I've mentioned the Haven healthcare that they're doing. Would not surprise me at all to see this rolled up into that initiative. They've been pretty mum about what's happening with Berkshire and JP Morgan, and Amazon with this initiative. But I could easily see that.

You also can't forget, they did that acquisition with PillPack, the online pharmacy, back in June. And, they just announced that they are actually rolling out earbuds. They're getting into the earbuds business with a project that will basically allow you to put an earbud in your ear, and it basically becomes a fitness tracker. This is a really interesting move, especially with the likes of Livongo Health, which recently made its debut onto the market, digital health monitoring. Livongo was actually the first company to have an Alexa-enabled skill built in for controlling diabetes. You see Amazon taking this series of steps to try to tackle not just healthcare spending, but also drive actual patient outcomes over the long term as well.

Campbell: You hit on an important number, and I'm going to drive that home for investors and listeners. Private health insurance spending: $1.2 trillion-plus annually. $1.2 trillion. What's really interesting -- I've talked about this a lot in the past -- we focus a lot of attention on trying to curb spending on drug prices and drug costs. The reality is that we spend way more money on physician and clinical services. We spend, as a healthcare system, $3.5 trillion a year, and 20% of that is on physician and clinical services. If you really want to move the needle on cost, you've got to figure out -- we keep doing these demand-oriented solutions, where we're going to increase access to care. That doesn't help on price. We really need to start focusing on innovative new ways to increase supply. Make supply more efficient. One of the best ways, in my view, to do that is to make the best use of the time that you have available now. If you have a doctor available today, take a look at how much of that doctor's time is being spent on things like patient cancellations, or admin duties, and say, "We're going to remove all of that, and we're just going to allow you to meet with patients on-demand as they need it." We've seen this in the industry. We mentioned Teladoc at the top of the show. The average meeting on a virtual health [platform] is only 15 or 20 minutes, something like that. So you can pack these right in, and you never have to worry about someone no-showing. And then, of course, from the employee side or the patient side, what a convenience factor. You've got the flu? You don't have to drag yourself out of bed. You can just go on your app, click a button, and find out if you need a prescription.

Jones: Great point, Todd. Going back to Teladoc, I think the question right now on a lot of investors' minds -- here at The Fool, we follow Teladoc quite a bit, ticker TDOC. Teladoc is far and away the leader in the telemedicine space. It's hard for some of the competitors out there to even try to match what they're doing. They've got an expert panel of doctors. They employ around 50,000 medical experts across 450 different specialties. They have a little over 26 million paying members, and that's still less than 10% of the U.S. opportunity ahead of them. Todd, the question is, what does this mean for Teladoc? One of the first things I think of is, why isn't Amazon buying or partnering with Teladoc when they have such an expansive reach?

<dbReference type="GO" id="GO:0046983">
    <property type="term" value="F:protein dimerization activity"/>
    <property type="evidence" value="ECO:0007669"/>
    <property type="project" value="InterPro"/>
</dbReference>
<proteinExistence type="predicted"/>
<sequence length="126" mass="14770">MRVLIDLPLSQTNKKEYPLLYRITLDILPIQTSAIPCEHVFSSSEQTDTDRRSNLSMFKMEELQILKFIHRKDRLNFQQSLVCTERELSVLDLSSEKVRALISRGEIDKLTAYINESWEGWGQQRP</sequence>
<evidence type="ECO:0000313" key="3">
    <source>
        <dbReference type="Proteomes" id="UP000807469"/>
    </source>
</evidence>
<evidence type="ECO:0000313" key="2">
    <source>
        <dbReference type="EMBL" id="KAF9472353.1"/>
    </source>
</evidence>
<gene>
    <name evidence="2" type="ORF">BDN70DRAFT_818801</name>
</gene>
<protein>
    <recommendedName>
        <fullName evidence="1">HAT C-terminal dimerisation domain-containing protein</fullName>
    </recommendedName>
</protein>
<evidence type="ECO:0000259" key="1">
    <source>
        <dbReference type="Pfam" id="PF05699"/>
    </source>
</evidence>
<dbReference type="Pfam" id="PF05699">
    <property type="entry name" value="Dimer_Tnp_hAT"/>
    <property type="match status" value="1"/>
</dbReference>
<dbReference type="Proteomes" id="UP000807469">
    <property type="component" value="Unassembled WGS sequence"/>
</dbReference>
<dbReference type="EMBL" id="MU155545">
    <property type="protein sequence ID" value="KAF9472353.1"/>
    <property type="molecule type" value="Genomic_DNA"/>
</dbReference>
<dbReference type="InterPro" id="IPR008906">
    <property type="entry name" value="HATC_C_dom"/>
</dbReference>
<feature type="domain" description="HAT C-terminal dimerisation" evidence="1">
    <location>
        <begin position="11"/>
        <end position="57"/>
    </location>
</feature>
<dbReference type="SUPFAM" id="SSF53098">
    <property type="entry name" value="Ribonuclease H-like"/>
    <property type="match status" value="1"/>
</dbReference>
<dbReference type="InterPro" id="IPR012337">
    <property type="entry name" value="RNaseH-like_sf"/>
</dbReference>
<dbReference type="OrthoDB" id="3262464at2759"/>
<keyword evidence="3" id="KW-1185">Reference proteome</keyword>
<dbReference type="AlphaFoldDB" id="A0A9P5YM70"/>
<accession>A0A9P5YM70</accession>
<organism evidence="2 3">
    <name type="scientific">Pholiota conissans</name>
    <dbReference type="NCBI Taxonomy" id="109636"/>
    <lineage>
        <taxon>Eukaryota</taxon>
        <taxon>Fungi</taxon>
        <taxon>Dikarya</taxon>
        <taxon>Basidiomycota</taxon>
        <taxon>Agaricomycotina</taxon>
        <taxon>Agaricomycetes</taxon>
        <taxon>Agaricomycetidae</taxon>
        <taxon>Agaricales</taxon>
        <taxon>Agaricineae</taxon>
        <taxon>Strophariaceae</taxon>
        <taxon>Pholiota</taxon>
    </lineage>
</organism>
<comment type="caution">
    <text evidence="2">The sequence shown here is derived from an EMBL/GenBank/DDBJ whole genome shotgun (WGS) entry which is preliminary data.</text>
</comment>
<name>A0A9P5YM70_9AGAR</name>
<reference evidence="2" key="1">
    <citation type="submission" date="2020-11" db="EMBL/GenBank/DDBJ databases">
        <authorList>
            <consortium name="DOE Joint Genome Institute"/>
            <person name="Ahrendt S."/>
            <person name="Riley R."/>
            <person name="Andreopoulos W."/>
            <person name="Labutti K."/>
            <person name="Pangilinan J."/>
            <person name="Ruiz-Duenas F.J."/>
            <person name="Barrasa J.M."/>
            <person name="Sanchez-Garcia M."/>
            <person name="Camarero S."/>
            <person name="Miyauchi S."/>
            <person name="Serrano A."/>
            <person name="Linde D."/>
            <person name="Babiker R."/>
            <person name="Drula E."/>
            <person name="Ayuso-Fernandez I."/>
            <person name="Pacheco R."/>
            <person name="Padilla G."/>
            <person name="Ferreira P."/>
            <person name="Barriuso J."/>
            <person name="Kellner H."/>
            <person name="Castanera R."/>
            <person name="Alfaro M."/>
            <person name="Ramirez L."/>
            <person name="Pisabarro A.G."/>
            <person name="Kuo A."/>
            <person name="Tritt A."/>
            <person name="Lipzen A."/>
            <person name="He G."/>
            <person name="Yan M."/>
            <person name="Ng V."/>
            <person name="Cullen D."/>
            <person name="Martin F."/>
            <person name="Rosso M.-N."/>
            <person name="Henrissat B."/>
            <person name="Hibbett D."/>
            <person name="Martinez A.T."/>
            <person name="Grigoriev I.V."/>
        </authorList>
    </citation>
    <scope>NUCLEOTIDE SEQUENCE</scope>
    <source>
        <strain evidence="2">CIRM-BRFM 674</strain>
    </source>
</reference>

Campbell: They have so much technology already at their disposal. If you're not convinced yet that you want to go this direction, it's better probably to do something small, internally. Then, when you decide that you want to roll this out or do something broader, then go out, maybe, and do an acquisition.

Teladoc is down 10% as of the time of recording, 10% in one day. That follows, obviously, getting hit on this Amazon news. I think that's a complete overreaction. Listen, Teladoc did 2.8 million visits last year. They'll probably do 4 million visits this year. Shannon, how many primary care visits would you guess happen in the U.S. every year?

Jones: Oh, gosh.

Campbell: Just throw a number out.

Jones: I'll say 5 million.

Campbell: Primary care visits in the U.S.: 500 million. Half a billion visits. So, to be concerned about the growth opportunity ahead of Teladoc with Amazon dipping its toe in, I think that's foolish. This might be a buying opportunity presenting itself here. It's something, obviously, we're going to want to watch. But I think this market is so big that you're not just going to have one player.

Jones: Exactly. Telehealth is the way of the future. It's not just Teladoc. You're seeing other medical specialties jump on the telehealth bandwagon with teledentistry now. That is the way of the world. If I'm an investor, I want to invest where I think the world is going and the future that I want to see. Teladoc is one of those companies.